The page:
Making a Simple Background

Making a Simple Background

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Hello! My name is Liz Staley and I’m a long-time user of Clip Studio Paint (I started using the program back when it was known as Manga Studio 4!). I was a beta-tester on the Manga Studio 5 program and for Clip Studio Paint, and I have written three books and several video courses about the program. Many of you probably know my name from those books, in fact. I write weekly posts on and on CSP Tips, so be sure to come back every week to learn more Clip Studio Tips and Tricks from me!

Sometimes I create an image and I really want to add a background but I don’t want it to be too complicated. I still want the character to be the central focus but it would be nice for them to be in a little bit of an environment. So this week let’s explore a process for doing just that! You can use the first part of this process to create one look, or use both parts to make something a little more complex that still allows your character to be the focus.

In this article we will cover the following topics:

Creating the Basic Background
Adding Simple Structures

Let’s get started!


Creating the Basic Background

I had a vague idea of what I wanted my background to look like thanks to looking at some inspiration online. I found one with a color palette I thought would look nice with my character and saved it to pick colors from. Then I set my character art where I wanted it and added a few base elements to get started, such as the moon (the light source for the image) and then a very basic gradient on a layer behind everything so I wasn’t starting with blank space.

Create a new raster layer and then select a brush that you like that has some texture to it. I decided to use the default Oil brush that comes with Clip Studio Paint. Then grab some colors and start “dabbing” them on the new layer. I chose colors from the reference image I was using and made some random shapes with them. Are they clouds? Are they trees? Doesn’t matter!!

Add some more colors until you’re happy with it. This is a great way to make some out of focus foliage, by the way! Just use various shades of greens and yellows to simulate clumps of leaves.

Now that we have our blocks of color down, go to Filter - Blur - Gaussian Blur and add some blur to the layer you were just working on. The amount will depend on the size of your canvas and the look you want to achieve. I ended up using a strength of 65 on my image. Make sure to check the “Preview” box so that you can see the end result before finalizing the filter.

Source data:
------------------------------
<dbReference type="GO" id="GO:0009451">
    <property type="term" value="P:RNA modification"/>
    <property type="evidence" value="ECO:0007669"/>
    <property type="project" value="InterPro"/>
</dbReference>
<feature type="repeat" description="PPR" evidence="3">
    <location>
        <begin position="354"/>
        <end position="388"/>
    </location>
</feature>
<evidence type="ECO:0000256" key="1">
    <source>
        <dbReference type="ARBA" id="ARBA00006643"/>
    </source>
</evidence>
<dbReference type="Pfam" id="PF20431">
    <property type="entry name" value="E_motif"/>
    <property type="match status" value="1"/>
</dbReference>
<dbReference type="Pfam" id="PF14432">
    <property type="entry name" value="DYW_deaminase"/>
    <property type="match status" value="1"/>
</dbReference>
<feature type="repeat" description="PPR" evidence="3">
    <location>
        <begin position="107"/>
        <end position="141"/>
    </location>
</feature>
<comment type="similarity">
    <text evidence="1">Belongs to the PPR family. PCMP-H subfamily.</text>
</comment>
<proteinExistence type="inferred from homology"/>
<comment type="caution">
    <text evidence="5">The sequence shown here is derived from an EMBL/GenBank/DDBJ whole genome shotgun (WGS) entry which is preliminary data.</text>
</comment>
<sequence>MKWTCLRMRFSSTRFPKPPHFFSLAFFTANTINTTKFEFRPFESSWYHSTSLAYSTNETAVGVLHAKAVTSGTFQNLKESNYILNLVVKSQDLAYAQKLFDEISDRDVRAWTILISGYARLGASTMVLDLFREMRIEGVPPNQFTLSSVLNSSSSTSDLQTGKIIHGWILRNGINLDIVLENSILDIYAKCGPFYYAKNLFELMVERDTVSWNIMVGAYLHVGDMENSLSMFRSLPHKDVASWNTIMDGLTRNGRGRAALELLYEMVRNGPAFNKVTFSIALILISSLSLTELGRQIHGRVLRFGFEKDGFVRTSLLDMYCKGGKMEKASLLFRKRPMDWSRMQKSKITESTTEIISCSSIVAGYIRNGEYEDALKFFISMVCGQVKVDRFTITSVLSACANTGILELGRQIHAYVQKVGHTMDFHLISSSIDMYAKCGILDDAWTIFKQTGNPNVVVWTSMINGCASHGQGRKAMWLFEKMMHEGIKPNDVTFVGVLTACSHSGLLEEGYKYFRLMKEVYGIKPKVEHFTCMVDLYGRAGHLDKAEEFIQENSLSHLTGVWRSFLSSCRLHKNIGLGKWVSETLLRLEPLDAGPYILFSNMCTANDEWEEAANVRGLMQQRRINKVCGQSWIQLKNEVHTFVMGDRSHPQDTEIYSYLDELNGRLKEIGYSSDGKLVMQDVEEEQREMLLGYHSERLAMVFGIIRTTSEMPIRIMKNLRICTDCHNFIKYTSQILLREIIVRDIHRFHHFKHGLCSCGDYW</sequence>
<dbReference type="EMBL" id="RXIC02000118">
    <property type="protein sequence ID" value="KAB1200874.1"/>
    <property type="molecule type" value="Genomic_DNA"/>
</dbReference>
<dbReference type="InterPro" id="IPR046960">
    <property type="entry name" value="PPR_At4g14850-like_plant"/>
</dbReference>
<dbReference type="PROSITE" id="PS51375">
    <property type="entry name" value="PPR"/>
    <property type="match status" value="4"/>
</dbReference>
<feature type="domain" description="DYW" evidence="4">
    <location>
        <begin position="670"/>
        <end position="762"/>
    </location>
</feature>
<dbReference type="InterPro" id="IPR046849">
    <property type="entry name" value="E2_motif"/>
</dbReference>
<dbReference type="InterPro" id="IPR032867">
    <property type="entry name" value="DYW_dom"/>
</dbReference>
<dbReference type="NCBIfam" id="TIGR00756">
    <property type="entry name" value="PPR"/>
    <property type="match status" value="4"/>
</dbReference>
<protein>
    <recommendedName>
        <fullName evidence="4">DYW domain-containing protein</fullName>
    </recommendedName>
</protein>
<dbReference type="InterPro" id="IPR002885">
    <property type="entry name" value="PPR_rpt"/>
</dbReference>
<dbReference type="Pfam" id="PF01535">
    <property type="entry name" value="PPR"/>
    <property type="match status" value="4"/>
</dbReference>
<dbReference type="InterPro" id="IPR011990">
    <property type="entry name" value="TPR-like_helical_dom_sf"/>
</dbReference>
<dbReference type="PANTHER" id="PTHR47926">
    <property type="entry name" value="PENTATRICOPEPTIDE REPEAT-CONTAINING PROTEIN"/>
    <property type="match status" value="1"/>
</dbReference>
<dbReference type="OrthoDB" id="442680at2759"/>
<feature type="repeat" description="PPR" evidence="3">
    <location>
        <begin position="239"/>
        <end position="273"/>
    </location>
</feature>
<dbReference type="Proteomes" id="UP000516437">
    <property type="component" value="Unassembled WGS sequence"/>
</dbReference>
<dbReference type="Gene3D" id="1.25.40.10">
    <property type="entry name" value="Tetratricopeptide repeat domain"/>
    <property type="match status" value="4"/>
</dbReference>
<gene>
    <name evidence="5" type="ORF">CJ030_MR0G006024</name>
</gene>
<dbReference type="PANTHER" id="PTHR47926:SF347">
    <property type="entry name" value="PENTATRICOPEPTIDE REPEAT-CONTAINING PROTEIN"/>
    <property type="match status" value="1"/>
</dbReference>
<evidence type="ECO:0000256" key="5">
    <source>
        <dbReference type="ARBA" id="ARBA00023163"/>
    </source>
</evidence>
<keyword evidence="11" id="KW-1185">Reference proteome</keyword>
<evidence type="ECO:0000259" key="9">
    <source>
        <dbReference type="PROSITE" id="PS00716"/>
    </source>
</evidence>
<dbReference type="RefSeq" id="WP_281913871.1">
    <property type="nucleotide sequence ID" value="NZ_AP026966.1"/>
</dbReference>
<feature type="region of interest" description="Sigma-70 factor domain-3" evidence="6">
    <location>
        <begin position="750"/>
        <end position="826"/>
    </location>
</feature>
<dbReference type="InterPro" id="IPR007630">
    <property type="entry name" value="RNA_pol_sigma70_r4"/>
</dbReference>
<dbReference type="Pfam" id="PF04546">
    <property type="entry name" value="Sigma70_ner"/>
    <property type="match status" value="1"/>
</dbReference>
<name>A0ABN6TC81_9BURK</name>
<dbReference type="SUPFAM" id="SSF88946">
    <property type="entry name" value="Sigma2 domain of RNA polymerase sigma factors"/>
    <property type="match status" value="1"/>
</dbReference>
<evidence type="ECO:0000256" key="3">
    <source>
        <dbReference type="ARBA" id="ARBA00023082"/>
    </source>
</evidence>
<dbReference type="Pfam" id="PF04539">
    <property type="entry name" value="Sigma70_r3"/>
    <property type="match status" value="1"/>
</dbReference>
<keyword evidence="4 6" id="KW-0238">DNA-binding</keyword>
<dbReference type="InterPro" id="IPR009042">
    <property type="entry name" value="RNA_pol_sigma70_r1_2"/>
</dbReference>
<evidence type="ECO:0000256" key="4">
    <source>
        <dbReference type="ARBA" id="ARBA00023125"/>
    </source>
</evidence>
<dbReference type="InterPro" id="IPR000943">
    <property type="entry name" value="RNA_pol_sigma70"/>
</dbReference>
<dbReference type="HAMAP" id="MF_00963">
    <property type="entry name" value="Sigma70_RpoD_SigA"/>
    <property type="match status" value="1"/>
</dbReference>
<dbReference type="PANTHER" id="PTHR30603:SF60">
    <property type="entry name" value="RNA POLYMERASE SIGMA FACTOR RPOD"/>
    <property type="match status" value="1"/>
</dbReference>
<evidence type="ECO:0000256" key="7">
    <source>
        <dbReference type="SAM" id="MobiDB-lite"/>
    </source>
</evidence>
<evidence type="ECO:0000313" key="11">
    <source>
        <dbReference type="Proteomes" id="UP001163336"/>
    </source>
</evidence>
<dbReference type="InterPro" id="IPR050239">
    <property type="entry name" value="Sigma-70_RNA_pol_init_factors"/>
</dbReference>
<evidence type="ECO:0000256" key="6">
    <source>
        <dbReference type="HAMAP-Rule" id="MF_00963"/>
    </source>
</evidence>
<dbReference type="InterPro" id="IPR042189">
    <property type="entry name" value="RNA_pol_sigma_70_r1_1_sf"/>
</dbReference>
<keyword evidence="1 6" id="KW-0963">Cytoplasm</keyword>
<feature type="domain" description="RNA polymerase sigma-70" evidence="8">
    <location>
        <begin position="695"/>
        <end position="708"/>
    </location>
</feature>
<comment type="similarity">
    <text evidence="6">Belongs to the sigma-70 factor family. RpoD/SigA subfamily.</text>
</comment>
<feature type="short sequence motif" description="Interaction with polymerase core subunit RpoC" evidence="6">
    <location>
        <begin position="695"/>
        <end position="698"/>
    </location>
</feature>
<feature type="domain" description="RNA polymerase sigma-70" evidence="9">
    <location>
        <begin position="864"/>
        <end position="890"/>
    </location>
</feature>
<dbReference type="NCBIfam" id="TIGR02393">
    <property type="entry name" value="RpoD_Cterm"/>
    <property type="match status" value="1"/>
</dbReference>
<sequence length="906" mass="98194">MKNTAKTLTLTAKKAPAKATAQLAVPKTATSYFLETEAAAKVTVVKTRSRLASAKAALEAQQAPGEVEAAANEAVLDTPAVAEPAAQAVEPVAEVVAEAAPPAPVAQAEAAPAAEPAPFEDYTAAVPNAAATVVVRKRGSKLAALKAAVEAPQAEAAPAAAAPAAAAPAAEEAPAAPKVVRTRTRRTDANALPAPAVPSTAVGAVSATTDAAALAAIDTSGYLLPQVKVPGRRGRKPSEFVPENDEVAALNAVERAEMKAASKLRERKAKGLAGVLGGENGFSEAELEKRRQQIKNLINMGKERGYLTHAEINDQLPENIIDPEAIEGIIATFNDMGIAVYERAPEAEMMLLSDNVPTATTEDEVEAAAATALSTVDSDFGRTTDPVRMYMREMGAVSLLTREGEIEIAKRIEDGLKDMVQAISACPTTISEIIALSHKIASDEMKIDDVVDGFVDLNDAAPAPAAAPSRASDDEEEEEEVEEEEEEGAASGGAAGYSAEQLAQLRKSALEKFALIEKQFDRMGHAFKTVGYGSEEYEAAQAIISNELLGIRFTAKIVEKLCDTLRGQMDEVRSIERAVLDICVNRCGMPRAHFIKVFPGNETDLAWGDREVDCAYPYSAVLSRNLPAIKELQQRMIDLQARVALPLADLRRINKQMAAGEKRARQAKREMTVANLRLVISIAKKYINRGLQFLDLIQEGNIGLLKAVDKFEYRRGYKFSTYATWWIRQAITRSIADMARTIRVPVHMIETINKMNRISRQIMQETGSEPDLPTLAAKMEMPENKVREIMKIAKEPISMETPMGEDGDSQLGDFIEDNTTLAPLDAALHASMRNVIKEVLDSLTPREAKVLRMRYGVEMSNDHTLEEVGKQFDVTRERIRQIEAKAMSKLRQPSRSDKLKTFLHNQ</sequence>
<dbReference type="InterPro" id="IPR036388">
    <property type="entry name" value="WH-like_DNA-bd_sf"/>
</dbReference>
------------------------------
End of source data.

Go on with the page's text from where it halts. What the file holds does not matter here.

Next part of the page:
Click OK to apply the Gaussian blur. Now your first layer will look like it’s in a nice soft focus.

Now let’s add some bokeh light! Bokeh is a really popular background effect where points of light are photographed out of focus, and I think they look absolutely magical. Create a new raster layer (this time I made it above my character so I could put some of the lights overlapping her outline). Set the blending mode to Add (Glow).

Then I took the “Color change” brush under the Thick Paint subtool category and set my foreground color to a light blue with the background color as purple. Then create some different sized circles with the brush by just using my stylus at different pressures. With the color change brush if you go over the same spot with a few presses you can get circles that have a blended color in the center as well.

I didn’t like how hard the edges were on my bokeh spots so I applied a bit of Gaussian Blur to the layer to soften them up just a little.

This would be a perfectly fine simple background just like this, but I wanted to add a bit of a fantasy cityscape in the background as well. We’ll do that in the next section!


Adding Simple Structures


To start adding some basic structures in the background, create a raster layer above the first layer we created in the section above. Then I used black and the “Oil paint flat brush” to quickly rough in the shape of some towers in the distance. Not going for perfection, I just want to have something in the background that hints at a city in the distance.

To add some color difference I added a gradient from purple to black at the bottom of the buildings on this layer.

Apply the Gaussian Blur to make the buildings look like they are part of the blurry background.

Add another new raster layer for the midground and repeat the process, this time with some lighter colors. I also added just a little bit of detail to this layer, like a few highlights on the edges of some of the structures to make it look as though the moon is lighting them up as well. Then apply a gaussian blur to this layer as well.

I completed the process with another new Raster layer that I added another black simple shape to in order to make it look like there was a bit of a hill between the character and the buildings in the background. Again, apply the Gaussian Blur filter to this layer to make it fit with the rest of the background.

Now my image is complete! If you were going for a sunny scene you could put another Add (Glow) layer above the character and create a rim light to really make the character pop!




If you’re looking for a simple background that won’t draw too much attention away from your character, give this technique a try! Whether you make a fantastical scene or just use part of the technique to create some trees and motes of light, I think you’ll like the results.

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